addressing


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ad·dress

 (ə-drĕs′)
tr.v. ad·dressed, ad·dress·ing, ad·dress·es
1. To speak to: addressed me in low tones.
2. To make a formal speech to: addressed the union members at the convention.
3. To call (a person to whom one is speaking) by a particular name or term: Address the judge as "Your Honor."
4. To direct (a spoken or written message) to the attention of: address a protest to the faculty senate.
5. To mark with a destination: address a letter.
6.
a. To direct the efforts or attention of (oneself): address oneself to a task.
b. To begin to deal with: addressed the issue of taxes.
7. To dispatch or consign (a ship, for example) to an agent or factor.
8. Sports To adjust and aim the club at (a golf ball) in preparing for a stroke.
n. (ə-drĕs′, ăd′rĕs′)
1.
a. A description of the location of a person or organization, as written or printed on mail as directions for delivery: wrote the address on the envelope.
b. The location at which a particular organization or person may be found or reached: went to her address but no one was home.
2.
a. A name or a sequence of characters that designates an email account or a specific site on the internet or other network.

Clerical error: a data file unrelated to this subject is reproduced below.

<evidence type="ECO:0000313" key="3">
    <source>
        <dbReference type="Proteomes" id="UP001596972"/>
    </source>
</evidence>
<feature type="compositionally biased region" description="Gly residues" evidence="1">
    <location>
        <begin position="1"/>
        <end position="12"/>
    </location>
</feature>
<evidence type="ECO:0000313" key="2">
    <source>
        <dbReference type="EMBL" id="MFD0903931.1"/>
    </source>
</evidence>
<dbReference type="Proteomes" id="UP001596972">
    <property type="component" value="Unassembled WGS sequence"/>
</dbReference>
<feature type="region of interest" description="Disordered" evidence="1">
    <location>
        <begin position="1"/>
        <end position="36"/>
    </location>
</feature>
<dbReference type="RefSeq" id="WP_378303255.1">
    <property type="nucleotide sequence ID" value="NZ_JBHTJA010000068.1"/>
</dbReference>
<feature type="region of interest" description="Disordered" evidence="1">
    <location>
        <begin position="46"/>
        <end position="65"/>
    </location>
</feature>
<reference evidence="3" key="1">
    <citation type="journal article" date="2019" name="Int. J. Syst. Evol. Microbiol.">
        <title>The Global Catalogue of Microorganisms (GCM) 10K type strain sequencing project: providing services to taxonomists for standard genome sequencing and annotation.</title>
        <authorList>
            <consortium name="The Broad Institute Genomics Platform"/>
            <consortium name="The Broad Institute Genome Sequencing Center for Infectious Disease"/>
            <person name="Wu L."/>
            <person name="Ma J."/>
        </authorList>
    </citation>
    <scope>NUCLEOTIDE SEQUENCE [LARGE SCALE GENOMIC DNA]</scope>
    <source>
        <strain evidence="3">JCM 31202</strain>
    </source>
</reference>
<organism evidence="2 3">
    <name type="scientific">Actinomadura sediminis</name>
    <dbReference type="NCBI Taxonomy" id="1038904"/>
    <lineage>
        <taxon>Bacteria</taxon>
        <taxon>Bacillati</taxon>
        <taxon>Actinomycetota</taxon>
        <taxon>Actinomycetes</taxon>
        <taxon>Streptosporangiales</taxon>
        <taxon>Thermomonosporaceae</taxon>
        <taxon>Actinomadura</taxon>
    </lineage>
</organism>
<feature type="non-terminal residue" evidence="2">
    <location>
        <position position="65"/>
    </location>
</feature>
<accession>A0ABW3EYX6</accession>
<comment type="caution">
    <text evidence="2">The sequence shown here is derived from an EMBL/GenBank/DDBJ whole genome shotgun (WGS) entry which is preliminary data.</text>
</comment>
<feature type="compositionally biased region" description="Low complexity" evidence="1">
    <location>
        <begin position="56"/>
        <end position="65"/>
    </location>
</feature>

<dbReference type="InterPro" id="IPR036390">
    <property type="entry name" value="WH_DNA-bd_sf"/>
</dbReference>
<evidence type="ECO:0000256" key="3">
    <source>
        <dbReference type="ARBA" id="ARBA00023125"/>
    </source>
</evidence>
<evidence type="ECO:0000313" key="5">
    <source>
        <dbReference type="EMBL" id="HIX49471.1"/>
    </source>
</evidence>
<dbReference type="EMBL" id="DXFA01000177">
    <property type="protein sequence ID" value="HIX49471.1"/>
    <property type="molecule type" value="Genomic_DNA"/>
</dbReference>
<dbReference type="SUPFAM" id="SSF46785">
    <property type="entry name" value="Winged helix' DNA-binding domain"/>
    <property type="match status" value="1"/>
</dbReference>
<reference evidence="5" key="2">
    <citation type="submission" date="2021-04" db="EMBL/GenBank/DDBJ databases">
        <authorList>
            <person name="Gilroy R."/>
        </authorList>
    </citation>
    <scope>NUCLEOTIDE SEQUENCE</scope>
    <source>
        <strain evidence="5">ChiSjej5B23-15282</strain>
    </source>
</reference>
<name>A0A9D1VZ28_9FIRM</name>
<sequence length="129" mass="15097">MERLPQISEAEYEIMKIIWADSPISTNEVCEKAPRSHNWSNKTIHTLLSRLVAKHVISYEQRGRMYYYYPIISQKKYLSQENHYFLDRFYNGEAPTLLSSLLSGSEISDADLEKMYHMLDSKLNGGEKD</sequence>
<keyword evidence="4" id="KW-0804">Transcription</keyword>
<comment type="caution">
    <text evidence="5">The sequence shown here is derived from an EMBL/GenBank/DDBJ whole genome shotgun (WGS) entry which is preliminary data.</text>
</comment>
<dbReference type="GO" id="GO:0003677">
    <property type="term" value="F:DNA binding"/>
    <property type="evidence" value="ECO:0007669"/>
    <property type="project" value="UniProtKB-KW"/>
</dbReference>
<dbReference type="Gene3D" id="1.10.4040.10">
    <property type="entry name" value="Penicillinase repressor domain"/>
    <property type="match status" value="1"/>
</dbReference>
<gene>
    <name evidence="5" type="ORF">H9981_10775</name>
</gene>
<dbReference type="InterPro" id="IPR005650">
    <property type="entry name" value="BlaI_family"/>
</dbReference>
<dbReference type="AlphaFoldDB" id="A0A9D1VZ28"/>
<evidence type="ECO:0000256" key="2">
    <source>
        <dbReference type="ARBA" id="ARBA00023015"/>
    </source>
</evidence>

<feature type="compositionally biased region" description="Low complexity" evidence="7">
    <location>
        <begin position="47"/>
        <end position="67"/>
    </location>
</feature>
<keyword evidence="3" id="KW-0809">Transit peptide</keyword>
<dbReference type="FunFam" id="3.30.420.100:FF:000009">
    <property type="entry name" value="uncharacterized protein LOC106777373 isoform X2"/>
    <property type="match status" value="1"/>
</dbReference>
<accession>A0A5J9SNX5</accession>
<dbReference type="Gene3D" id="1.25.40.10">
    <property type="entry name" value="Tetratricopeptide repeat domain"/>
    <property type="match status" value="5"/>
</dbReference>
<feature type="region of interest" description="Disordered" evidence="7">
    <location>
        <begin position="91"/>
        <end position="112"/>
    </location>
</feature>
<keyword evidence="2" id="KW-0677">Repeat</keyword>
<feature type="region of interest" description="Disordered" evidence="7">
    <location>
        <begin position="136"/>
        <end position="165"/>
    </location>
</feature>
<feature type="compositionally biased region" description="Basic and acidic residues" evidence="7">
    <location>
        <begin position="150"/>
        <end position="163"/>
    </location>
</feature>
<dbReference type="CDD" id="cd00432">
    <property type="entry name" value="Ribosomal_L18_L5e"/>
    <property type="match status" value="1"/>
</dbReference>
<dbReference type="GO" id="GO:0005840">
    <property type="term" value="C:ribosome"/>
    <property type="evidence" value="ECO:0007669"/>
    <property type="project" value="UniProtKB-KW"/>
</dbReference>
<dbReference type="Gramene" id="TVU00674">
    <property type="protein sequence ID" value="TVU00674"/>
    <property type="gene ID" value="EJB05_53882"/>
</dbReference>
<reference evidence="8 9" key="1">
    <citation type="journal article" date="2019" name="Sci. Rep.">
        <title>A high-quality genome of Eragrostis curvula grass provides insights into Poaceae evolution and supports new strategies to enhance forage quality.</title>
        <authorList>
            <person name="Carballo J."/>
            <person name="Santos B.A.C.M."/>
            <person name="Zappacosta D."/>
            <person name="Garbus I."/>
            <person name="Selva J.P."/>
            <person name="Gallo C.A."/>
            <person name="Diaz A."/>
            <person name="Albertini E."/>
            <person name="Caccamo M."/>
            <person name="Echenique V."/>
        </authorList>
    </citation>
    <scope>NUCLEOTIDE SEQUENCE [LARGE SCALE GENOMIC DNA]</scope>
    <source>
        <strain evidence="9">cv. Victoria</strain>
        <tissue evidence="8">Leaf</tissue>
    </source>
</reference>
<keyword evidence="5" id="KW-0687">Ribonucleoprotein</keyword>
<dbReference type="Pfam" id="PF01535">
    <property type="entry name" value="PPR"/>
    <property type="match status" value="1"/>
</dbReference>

b. A name or number used in information storage or retrieval assigned to or identifying a specific memory location.
3. A formal speech or written communication.
4. (ə-drĕs′) Archaic
a. often addresses Courteous attentions.
b. The manner or bearing of a person, especially in conversation.
c. Skill, deftness, or grace in dealing with people or situations: "With the charms of beauty she combined the address of an accomplished intriguer" (Charles Merivale).

[Middle English adressen, to direct, from Old French adresser, from Vulgar Latin *addīrēctiāre : Latin ad-, ad- + Vulgar Latin *dīrēctiāre, to straighten (from Latin dīrēctus, past participle of dīrigere, to direct; see direct).]

addressing

(əˈdresɪŋ)
n
(Computer Science) a method by which a computer network can identify which device sent a piece of information over the network, and which device received it
Translations

addressing

[əˈdresɪŋ]
A. N (Comput) → direccionamiento m
B. CPD addressing machine Nmáquina f de direcciones
References in classic literature ?
I am afraid you'll be cold upstairs," observed Dolly, addressing Anna; "I want to move you downstairs, and we shall be nearer.
inquired Stepan Arkadyevitch, coming out of his room and addressing his wife.
No one knows how to do it; I must see to it myself," answered Dolly addressing him.
said Stepan Arkadyevitch, smiling hardly perceptibly, and addressing his wife.
While these words were being spoken, Pesca, happily and fussily unconscious of the irreparable wrong which the crockery had suffered at his hands, was dragging a large arm-chair to the opposite end of the room, so as to command us all three, in the character of a public speaker addressing an audience.
Julian gave the word of command, addressing the admirably constructed automaton by the name of "James.
He suggested addressing him as 'Usurper and Enemy of Mankind.
However, dual addressing (discussed earlier) causes a problem once again, because it was designed for systems in which machines would only connect to a LAN under the owner's control.